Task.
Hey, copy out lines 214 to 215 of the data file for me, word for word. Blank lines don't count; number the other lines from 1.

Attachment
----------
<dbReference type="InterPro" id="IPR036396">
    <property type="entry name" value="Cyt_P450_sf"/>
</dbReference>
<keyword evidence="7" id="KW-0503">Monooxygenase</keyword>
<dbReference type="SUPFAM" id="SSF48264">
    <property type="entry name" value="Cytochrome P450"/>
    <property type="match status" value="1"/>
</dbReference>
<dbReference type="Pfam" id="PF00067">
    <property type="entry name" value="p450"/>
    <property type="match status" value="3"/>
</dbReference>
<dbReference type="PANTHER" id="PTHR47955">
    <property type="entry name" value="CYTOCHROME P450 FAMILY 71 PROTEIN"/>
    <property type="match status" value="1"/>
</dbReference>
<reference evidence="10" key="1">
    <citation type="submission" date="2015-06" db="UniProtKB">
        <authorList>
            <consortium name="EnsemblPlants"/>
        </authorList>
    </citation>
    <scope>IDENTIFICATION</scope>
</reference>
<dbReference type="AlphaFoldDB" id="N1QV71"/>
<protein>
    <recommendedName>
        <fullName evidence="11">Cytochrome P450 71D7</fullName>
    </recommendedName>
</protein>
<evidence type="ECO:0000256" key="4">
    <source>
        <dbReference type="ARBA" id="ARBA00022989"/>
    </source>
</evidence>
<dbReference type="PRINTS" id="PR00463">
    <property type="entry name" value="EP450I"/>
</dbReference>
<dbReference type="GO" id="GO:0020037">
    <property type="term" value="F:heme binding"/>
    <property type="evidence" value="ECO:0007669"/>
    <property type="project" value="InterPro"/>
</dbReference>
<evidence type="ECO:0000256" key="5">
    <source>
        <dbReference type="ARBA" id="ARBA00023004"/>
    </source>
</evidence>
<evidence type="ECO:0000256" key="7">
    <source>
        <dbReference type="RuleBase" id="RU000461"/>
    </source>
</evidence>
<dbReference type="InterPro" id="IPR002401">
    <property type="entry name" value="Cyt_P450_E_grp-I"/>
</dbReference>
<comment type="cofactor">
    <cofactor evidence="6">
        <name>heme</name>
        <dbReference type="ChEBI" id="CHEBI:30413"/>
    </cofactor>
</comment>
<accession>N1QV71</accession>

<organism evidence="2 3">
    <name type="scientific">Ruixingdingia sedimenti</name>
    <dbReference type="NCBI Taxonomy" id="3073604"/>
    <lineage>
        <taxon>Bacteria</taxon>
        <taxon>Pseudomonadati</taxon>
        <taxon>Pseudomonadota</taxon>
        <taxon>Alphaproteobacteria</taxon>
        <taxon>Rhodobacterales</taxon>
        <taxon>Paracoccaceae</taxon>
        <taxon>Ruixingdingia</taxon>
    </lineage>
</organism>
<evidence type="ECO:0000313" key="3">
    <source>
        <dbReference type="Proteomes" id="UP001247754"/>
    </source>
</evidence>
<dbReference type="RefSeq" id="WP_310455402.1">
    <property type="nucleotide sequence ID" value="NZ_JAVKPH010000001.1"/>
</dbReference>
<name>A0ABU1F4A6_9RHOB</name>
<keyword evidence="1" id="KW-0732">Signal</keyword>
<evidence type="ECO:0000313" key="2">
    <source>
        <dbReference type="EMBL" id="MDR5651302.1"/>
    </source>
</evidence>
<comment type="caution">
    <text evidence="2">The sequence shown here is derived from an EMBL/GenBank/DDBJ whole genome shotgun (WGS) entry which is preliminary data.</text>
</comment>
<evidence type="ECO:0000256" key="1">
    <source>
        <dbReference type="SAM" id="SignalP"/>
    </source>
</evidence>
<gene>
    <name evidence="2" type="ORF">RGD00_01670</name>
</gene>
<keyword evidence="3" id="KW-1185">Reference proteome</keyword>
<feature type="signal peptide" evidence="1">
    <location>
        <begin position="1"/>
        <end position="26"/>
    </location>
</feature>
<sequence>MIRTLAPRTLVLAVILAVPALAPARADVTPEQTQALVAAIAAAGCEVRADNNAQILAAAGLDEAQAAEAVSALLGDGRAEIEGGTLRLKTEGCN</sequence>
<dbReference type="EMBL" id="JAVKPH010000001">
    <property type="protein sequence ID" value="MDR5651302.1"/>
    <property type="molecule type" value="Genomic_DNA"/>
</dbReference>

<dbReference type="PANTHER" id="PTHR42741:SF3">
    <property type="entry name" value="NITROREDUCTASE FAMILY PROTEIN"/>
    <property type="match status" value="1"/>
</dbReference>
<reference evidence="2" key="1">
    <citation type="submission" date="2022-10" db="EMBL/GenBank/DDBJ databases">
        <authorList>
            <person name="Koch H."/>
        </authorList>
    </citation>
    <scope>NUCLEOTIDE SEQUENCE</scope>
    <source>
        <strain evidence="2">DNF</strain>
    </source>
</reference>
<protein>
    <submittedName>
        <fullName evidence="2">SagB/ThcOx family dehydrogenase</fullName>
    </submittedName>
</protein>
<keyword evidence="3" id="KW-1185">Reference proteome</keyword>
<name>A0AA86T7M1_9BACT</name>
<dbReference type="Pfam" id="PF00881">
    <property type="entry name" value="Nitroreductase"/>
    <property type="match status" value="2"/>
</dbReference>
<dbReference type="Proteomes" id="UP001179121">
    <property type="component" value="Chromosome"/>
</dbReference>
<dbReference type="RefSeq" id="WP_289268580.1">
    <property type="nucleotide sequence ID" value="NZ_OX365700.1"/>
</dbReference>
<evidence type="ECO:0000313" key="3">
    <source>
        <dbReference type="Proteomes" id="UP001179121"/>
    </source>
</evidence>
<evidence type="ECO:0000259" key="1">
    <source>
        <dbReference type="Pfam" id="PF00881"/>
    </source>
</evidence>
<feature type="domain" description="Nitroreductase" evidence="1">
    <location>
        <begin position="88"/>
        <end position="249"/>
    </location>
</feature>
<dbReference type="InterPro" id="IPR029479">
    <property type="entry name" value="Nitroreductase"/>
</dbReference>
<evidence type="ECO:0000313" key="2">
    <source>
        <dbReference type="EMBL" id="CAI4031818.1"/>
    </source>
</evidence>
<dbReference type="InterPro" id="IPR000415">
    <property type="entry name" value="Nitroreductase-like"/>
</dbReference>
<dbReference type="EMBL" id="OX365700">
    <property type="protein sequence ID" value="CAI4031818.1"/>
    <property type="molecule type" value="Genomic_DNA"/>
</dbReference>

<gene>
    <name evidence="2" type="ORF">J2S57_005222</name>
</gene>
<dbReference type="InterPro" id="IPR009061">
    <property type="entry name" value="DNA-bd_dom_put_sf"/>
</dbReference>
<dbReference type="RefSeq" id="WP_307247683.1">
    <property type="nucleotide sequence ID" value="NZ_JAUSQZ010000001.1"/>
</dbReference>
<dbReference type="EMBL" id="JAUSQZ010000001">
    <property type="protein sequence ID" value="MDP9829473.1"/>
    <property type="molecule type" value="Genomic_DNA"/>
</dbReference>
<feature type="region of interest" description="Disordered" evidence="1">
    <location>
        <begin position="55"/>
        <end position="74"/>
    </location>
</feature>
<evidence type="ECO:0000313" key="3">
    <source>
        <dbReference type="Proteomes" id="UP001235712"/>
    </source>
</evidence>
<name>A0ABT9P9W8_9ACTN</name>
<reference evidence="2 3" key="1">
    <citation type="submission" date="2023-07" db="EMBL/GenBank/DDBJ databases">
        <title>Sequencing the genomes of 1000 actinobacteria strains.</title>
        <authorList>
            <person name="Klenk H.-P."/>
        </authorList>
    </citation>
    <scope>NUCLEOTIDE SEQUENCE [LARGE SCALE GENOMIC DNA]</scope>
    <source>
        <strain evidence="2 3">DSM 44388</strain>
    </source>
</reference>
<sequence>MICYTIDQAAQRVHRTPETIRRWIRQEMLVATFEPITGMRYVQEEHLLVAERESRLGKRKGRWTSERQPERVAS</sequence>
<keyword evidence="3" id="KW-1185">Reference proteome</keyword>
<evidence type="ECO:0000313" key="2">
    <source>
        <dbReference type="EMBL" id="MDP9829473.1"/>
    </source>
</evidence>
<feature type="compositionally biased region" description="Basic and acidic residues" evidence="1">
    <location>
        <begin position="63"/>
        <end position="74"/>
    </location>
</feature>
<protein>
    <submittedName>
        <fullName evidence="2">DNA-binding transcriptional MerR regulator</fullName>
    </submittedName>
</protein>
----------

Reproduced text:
</reference>
<sequence>MICYTIDQAAQRVHRTPETIRRWIRQEMLVATFEPITGMRYVQEEHLLVAERESRLGKRKGRWTSERQPERVAS</sequence>